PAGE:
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“Dying” Plant Applications Resuscitated

August 16, 2004
Shaffer, Robert F.

Decision icon Decision

Last Month at the Federal Circuit - September 2004

Judges: Lourie (author), Clevenger, and Bryson

In In re Elsner, No. 03-1569 (Fed. Cir. Aug. 16, 2004), the Federal Circuit vacated and remanded the Board’s decision rejecting applicants’ plant applications under 35 U.S.C. § 102(b). The Board determined that Appellants’ published Plant Breeder’s Rights (“PBR”) applications anticipated their claims in view of the foreign sales of the claimed plants. The issue of first impression was whether evidence of the foreign sale of a claimed reproducible plant variety may enable an otherwise nonenabled printed publication disclosing that plant, thereby creating a § 102(b) bar. While the Court held that the publication of the applications coupled with foreign sales of the plants may constitute a § 102(b) bar to patentability, it vacated and remanded the case because (1) the record was silent on the extent to which the foreign sales were known to the public, and (2) the Board did not adequately address the degree to which availability of the plants through foreign sales enabled the preparation of the claimed plants.

Wilhelm Elsner, a plant breeder in Germany, filed an application for a Community Plant Variety Rights (“CPVR”) Certificate, or PBR, at the Community Plant Variety Office (“CPVO”) in Europe for a type of geranium named “Pendec.” Elsner’s application was listed in the CPVO Official Gazette that was published in December 1997. That listing only disclosed the names and addresses of the breeder and its representative, a statement of botanical classification, and a provisional denomination for the plant. In July 1998, a sale of the Pendec geranium occurred in Germany. Elsner withdrew the application in May 1999, and it did not therefore mature into a CPVR certificate. In September 2000, Elsner filed a plant patent application claiming the Pendec geranium.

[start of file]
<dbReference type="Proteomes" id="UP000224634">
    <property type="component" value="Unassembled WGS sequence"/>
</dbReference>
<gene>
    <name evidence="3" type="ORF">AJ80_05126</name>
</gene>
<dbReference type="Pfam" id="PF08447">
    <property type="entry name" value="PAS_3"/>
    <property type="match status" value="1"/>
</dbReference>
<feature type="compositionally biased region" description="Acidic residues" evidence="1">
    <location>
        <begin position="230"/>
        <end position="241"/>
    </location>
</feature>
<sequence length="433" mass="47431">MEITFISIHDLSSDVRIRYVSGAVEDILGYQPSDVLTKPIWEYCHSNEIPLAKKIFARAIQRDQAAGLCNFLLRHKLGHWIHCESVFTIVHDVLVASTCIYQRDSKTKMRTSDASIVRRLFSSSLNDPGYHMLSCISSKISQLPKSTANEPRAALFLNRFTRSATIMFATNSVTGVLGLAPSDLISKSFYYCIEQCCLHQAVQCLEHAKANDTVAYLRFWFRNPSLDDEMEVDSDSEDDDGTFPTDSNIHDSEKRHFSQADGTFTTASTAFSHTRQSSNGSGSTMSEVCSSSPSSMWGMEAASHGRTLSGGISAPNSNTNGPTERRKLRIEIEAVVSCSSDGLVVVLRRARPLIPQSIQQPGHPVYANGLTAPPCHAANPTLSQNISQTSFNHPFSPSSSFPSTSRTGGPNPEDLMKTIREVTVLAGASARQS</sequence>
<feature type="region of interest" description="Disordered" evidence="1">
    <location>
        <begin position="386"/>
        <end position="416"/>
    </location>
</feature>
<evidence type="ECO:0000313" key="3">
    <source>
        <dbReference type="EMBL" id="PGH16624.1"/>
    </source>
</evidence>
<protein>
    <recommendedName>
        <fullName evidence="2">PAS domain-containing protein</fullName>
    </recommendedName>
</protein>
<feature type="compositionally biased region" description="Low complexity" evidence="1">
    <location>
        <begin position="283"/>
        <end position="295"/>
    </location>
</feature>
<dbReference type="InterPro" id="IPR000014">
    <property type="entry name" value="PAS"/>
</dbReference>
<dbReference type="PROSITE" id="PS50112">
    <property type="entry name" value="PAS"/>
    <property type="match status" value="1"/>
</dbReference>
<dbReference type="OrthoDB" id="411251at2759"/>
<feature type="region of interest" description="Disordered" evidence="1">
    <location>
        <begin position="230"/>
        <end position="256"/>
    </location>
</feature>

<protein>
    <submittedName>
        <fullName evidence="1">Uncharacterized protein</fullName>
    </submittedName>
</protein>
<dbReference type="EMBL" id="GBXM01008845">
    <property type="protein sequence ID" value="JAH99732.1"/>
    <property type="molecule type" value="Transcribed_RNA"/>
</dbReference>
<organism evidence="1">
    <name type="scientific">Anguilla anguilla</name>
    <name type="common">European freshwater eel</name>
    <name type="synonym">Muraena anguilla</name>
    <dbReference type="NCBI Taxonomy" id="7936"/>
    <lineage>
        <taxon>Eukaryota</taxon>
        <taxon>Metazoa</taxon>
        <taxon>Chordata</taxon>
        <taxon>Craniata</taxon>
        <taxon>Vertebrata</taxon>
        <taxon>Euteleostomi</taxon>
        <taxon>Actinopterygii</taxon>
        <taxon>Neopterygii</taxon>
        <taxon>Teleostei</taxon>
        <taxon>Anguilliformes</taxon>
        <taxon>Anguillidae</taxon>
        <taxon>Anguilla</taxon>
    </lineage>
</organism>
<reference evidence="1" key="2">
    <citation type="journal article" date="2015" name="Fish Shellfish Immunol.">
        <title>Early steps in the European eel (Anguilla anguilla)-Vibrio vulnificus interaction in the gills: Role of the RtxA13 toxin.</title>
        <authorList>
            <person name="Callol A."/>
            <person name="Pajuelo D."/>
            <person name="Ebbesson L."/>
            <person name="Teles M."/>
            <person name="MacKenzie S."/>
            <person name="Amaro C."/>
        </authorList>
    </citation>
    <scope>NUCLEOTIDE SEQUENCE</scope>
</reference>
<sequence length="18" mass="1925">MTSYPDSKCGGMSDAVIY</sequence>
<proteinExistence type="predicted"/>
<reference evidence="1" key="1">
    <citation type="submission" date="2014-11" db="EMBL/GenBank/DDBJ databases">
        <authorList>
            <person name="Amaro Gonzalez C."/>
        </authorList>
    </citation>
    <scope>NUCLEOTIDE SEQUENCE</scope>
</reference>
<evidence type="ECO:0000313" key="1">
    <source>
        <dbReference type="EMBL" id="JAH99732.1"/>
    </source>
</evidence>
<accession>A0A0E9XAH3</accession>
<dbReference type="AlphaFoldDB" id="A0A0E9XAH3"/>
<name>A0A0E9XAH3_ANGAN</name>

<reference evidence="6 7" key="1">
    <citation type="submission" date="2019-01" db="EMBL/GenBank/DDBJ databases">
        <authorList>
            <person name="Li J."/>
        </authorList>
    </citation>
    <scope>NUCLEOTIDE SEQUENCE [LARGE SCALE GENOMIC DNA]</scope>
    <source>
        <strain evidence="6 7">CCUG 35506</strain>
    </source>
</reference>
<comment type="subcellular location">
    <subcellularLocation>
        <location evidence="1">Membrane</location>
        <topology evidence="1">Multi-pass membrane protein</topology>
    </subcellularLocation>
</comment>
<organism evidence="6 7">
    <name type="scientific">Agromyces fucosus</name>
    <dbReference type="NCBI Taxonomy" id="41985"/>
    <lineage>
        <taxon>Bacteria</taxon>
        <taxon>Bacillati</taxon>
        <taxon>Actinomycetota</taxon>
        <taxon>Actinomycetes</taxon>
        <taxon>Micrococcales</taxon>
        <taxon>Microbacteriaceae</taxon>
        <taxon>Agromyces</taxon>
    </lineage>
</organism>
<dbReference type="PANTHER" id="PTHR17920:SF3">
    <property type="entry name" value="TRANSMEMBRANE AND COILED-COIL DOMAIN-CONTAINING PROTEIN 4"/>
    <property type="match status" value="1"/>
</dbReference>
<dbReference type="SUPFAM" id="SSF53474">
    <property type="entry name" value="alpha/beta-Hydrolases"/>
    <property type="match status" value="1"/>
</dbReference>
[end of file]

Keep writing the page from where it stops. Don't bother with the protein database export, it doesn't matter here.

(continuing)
The Board affirmed the Examiner’s rejection of the only claim in the application as anticipated under § 102(b) on the ground that the CPVO listing disclosed the invention and that the sales placed the skilled artisan in possession of the invention more than one year before the effective filing date.

On appeal, Elsner argued that foreign activity cannot cause a nonenabled publication to constitute a statutory bar under § 102(b). Appellants further asserted that, because foreign sales are not prior art under the patent statute, they may not be considered within the knowledge of one of skill in the art and cannot be used to enable an otherwise nonenabling publication. Accordingly, Appellants claimed that the published PBR applications are not enabled because it is impossible to recreate the claimed plants from the textual descriptions alone and, thus, are not effective as references.

Noting the difference between plants and statutorily distinct inventions, the Court disagreed. It reasoned that in the case of plant patents, the touchstone of the statutory subject matter is asexual reproduction of a unique biological organism. Thus, a statutory bar arises when a publication, which only identifies the plant that is invented, is combined with a foreign sale that puts one of ordinary skill in the art in possession of the plant itself. In coming to its conclusion, the Court cautioned that the precise focus of the analysis is not whether the foreign sales are themselves § 102(b) prior art, but whether the publication has placed the claimed invention in the possession of the public before the critical date. Thus, foreign sales of the claimed plants may be within the knowledge of the skilled artisan and may be considered to provide the public with access to Appellants’ inventions.

Even though the Court ultimately agreed with the PTO that foreign sales may enable an otherwise nonenabling publication, it found that factual issues remained. For example, with respect to the accessibility of the foreign sales of the claimed invention, the Court found that it was unclear whether a skilled artisan would have known of the sales. In comparing it to a printed publication under § 102(b), the Court stated that the sale must have been known to the public and not merely an obscure or solitary occurrence that would go unnoticed to those skilled in the art. Therefore, the Court remanded for further factual findings relating to the accessibility of the foreign sales and the reproducibility of the claimed plants from the plants that were sold.